Marcus and David have been dating for three years. Marcus is HIV-positive and David is HIV-negative. David was worried when he told his parents that his new partner was HIV-positive, but after they saw how happy Marcus makes him, they have welcomed Marcus into their lives. At the same time, they still worry that their son may become infected.
Faith is living with HIV, and her partner, Scott, is HIV-negative. Faith often finds herself having to educate Scott on what she has to do to manage her condition and Scott has had difficulty understanding because information changes quickly. They fight more often — about sex, about health —and about where they see their relationship going.
These are hypothetical examples of two different types of relationships that involve HIV, yet many other couples have their own, unique experiences. So it is hard to know what kinds of experiences are the most common for people in these relationships.
Nous tous, ici, chez CATIE, et par le fait même les gens de partout au monde, célèbrent l’avancée la plus importante dans le monde du VIH depuis l’avènement du traitement combiné efficace il y a 20 ans : les personnes vivant avec le VIH et ayant une charge virale indétectable durable peuvent déclarer avec confiance à leurs partenaires sexuels qu’elles ne sont pas contagieuses! Le caractère « fabuleux » de cette annonce ne peut être sous-estimé. Avec ou sans condom, si vous êtes indétectable, vous ne transmettrez pas le VIH! Cette avancée change toute la donne et les personnes vivant avec le VIH peuvent fièrement partager cette information. Parallèlement, les fournisseurs de services travaillant dans le domaine du VIH doivent rapidement se mettre au niveau et partager largement cette info dans leurs communautés. CATIE élaborera davantage de ressources pour aider à partager cette nouvelle extraordinaire, alors restez à l’écoute! Entretemps, consultez les ressources sur la prévention à catie.ca et ajoutez le nom de votre organisme à la Déclaration de consensus de la campagne pour l’accès à la prévention. Passons le mot! Faites-vous tester, suivez un traitement, devenez indétectable et profitez de vos relations sexuelles!
Laurie Edmiston est directrice générale de CATIE, la source canadienne de renseignements sur le VIH et l’hépatite C.
The Gardiner Museum of Ceramic Art, in partnership with the Toronto Community Hep C Program (TCHCP), invited people with lived experience of hepatitis C to take part in an art project called The Face of Our Story. In that project, clay tiles depicting stories of lived experience would be displayed at the museum on World Hepatitis Day, July 28, 2016. This is the story of Signe and Tom who participated in the event.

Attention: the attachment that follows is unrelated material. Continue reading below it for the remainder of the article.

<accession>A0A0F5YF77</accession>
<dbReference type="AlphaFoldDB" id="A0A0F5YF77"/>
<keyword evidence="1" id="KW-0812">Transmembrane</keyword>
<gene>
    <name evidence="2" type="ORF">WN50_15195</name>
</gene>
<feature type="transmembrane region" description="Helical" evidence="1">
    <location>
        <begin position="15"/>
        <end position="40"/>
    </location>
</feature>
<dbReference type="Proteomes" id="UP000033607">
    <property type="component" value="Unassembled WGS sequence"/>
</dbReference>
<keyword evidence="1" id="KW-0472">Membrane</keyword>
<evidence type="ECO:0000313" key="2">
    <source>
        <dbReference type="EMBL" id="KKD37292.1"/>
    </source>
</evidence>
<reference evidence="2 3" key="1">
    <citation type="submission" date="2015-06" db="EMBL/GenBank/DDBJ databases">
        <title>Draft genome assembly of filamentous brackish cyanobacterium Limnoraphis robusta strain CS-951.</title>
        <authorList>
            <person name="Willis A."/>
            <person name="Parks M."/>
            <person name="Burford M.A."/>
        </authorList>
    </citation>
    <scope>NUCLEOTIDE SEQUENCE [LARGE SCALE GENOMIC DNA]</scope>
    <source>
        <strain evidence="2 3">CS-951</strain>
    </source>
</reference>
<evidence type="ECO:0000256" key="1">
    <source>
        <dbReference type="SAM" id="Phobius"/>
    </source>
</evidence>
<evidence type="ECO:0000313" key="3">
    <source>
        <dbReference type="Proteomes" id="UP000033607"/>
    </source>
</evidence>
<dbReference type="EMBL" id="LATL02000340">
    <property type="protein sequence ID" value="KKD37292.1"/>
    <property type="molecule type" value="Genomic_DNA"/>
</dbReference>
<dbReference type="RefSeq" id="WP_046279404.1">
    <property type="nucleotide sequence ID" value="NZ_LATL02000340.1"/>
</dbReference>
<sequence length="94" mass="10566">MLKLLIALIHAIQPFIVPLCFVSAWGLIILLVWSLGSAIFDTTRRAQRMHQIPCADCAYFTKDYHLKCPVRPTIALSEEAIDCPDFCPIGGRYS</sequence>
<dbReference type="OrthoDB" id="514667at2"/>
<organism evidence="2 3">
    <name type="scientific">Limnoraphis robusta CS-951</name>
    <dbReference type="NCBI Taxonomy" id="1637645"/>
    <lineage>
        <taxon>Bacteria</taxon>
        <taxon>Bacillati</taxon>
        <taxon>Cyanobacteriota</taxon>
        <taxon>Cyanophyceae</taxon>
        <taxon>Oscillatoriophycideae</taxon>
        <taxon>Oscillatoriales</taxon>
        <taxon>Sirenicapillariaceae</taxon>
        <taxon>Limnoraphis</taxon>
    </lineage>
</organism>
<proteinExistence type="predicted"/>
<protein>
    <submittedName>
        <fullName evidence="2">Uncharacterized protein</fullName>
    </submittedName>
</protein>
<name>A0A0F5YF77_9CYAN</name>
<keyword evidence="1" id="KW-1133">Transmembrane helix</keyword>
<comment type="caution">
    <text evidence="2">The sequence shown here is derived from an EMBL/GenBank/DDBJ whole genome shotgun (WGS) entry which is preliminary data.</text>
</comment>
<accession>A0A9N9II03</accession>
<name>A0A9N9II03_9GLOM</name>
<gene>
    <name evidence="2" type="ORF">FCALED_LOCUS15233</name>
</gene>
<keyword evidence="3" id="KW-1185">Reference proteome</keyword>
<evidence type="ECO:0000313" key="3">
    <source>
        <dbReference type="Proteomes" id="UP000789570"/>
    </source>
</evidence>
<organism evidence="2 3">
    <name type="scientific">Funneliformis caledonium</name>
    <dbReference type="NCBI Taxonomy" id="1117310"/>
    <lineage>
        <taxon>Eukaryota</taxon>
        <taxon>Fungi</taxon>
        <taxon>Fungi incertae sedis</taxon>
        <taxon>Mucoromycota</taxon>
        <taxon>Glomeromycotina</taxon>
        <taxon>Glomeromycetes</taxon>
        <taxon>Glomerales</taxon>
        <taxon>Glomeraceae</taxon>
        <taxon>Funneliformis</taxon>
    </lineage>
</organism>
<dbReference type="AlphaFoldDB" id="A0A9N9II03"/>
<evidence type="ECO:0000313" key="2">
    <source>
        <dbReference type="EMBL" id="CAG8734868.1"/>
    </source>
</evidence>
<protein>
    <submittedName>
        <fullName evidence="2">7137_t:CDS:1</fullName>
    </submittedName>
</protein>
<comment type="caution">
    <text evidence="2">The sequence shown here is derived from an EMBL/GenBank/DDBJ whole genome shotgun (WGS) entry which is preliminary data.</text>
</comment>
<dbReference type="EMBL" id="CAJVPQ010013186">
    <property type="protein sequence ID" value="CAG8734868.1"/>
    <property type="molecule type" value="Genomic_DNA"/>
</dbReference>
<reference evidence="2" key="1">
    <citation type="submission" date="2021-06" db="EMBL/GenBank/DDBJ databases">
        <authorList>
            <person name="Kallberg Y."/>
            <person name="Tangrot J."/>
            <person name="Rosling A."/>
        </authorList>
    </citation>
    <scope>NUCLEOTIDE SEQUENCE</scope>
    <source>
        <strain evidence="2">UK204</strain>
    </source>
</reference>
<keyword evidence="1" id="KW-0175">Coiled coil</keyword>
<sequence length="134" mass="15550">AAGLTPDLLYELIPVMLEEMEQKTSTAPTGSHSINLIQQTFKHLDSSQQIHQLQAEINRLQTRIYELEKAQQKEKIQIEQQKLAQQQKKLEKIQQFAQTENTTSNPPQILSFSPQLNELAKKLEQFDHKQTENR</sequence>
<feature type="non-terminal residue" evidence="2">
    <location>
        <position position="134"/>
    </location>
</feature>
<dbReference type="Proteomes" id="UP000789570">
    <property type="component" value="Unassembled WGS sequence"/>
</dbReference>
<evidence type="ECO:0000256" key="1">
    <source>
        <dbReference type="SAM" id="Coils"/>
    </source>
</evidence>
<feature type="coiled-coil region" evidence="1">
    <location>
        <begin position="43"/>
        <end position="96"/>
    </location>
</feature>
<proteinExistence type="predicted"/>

The day arrived when we met with museum staff, were given a tour, and the project was explained to us. We were nervous. We were proud to be part of this experience, but at the same time unsure of our surroundings and what was expected of us. None of us had ever put on an art show in a museum. We spoke in hushed tones and experienced a feeling of reverence as we saw the beautiful work of other artists. We exchanged glances and thought, “Uh oh! What are we doing here?”
British Columbia, Vancouver Island in particular, is in the midst of health tragedy that many of us find hard to describe. In one sense, we can trace the beginning of this crisis to Thursday, April 14th, 2016 when the chief medical office, flanked by the B.C. Minister of Health, declared a public health emergency to address what had already been four terrible months of overdose-related deaths. Since then, I have been privy to receiving periodic updates from the B.C. Coroner Service on the ever-climbing death toll—the most recent post released mid-September.
On a personal note, this ever-escalating human tragedy started for me on December 21st, 2015, three weeks after the Royal Jubilee Hospital in Victoria had stolen from their premises what has since been described as the largest theft of fentanyl in the history of the Vancouver Island Health Authority. On that afternoon of December 21st, the body of a much-liked client was discovered in a parkade less than a block from the region’s largest needle exchange. He died of an overdose.
“CWGHR,” I responded to my new friend at the 2016 International AIDS Conference in Durban, South Africa. I pronounce our acronym like, “Quigger.”
“Oh, I’ve never heard of Quitter.”
“… that’s because the name is actually, CWGHR”.
Picture it … Quebec City, 1998, thirty people with diverse interests, identities and professions meet to discuss the idea of HIV and rehabilitation for the first time. All were curious, but unsure of the connection between rehabilitation and HIV prevention, treatment, care and support and the role they could play. There the Canadian Working Group on HIV and Rehabilitation (CWGHR) was born! As people were no longer expecting to die of AIDS, this group of pioneers could see that rehabilitation – in a broad sense – was key to enabling people living with HIV to not only survive, but also thrive.
Le Blogue de CATIE présente des perspectives et opinions des personnes et organismes qui travaillent ou collaborent bénévolement à la réponse du Canada au VIH et à l’hépatite C.